Out-Law News | 15 Apr 2019 | 3:32 pm | 2 min. read
Dr. Nils Rauer of Pinsent Masons, the law firm behind Out-Law.com, predicted that discussion will now shift onto how the reforms should be implemented in the national laws of EU member states.
On Monday, the DSM Copyright Directive was formally approved by the Council of Ministers. MEPs voted to adopt the new Directive late last month, meaning the Council's vote allows the Directive to be written into the Official Journal of the EU (OJEU) in the coming days. EU countries will have two years from the date the Directive takes effect to implement its provisions into national law.
"With the controversial debates over the provisions in the DSM Copyright Directive still fresh in the memory, we can assume that the forthcoming implementation process will be accompanied by further discussions as to how exactly the Directive should be transposed at national level," Rauer said.
The reforms were not universally supported by all EU member states, with the Netherlands, Poland and Italy among those that voted against the new measures in the Council's vote. The UK, Germany and France were among the countries that voted in favour of the reforms. The UK's Intellectual Property Office previously told Out-Law.com that the outcome of Brexit will dictate the UK government's approach to implementation of the new EU copyright regime.
Even some member states that voted in favour of the reforms did so with explicit reservations. Accompanying statements emphasise regret that the legislative institutions have not been able to come up with a concept of copyright liability that all stakeholders deem fair and compelling. For example, Germany said that it must be the aim to render so-called 'upload filters' largely unnecessary in practice.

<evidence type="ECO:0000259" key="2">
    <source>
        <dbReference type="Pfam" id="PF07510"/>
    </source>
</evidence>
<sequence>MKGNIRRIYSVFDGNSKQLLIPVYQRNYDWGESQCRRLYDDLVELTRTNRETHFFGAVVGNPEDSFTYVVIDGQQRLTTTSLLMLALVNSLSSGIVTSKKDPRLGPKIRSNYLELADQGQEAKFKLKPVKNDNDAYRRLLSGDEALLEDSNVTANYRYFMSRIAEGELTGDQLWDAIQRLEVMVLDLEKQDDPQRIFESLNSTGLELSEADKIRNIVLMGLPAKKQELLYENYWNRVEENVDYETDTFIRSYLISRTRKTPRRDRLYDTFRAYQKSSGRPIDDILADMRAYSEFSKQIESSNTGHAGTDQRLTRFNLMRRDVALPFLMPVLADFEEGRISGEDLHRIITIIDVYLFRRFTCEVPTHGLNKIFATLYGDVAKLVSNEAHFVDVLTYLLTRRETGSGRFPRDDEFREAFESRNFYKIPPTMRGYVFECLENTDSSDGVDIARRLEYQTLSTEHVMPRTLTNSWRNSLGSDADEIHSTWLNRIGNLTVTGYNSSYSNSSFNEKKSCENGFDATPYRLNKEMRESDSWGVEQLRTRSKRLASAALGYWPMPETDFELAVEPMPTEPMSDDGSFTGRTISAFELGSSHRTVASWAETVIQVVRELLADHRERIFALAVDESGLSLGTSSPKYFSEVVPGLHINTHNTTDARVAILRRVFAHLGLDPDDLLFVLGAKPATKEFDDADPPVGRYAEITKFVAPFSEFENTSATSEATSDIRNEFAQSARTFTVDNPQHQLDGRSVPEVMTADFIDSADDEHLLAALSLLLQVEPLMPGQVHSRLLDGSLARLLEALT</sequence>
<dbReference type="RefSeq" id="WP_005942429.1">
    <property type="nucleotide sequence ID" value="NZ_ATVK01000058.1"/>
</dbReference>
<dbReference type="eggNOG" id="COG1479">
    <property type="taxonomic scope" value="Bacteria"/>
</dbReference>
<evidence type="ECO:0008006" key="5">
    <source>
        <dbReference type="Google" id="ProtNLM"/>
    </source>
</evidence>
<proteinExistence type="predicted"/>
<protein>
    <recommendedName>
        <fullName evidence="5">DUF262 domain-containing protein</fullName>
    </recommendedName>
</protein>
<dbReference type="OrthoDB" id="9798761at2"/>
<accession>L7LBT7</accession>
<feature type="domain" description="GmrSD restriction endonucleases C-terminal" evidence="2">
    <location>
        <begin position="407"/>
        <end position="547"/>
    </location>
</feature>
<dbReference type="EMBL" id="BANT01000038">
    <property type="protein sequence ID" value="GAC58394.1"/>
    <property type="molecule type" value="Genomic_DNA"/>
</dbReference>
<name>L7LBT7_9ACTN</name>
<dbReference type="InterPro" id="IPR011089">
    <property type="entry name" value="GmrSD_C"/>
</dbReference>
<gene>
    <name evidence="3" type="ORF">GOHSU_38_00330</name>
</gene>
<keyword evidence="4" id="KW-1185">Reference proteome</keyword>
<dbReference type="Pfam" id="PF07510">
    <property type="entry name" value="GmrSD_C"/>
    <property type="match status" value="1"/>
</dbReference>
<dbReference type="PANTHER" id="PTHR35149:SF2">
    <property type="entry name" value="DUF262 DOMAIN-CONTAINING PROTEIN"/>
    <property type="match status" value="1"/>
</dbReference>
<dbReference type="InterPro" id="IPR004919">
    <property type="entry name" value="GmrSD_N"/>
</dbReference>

"This is quite remarkable, taking into account that these filters are commonly expected to be the core tool information society service providers will use to fulfil their new obligations under Article 17," said Rauer.
The move to update EU copyright laws was subject to significant lobbying. Two aspects of the reforms attracted particular scrutiny and comment.
The 'Article 13' reforms, which are reflected in Article 17 in the finalised Directive, provide content creators with greater control over where their copyrighted material appears online and require online platforms to intervene to tackle unauthorised use of the material by users.
Campaigners against the provisions previously warned that the proposals would result in the automated filtering of copyrighted content online, with the risk that some content permitted under copyright rules – such as that used in works of parody or under 'fair use' exemptions – are removed from platforms, including memes and remixes.
However, the provisions were subsequently amended and supporters of the reforms have said the changes ensure newly emerging platforms are not exposed to the same burdens as more established platforms, and that there are other safeguards on freedom of expression.
Article 15 of the new Directive has also proved controversial. It requires website operators and social media companies, among others, to make a 'fair and proportionate' payment in remuneration for the digital use of press publications.
Information society service providers, like news aggregators or media monitoring services, will be required to honour the new press publishers' right, but there will be limitations to what the new right protects. For example, the use of 'snippets' of content will continue to be permitted without the need for permission from press publishers where the snippet constitutes a "very short extract" or "individual words".
The new rules also provide for a number of new exceptions to copyright, including on text and data mining, and the use of copyrighted materials for illustrative purposes in the context of online teaching, and they also contain provisions on copyright levies.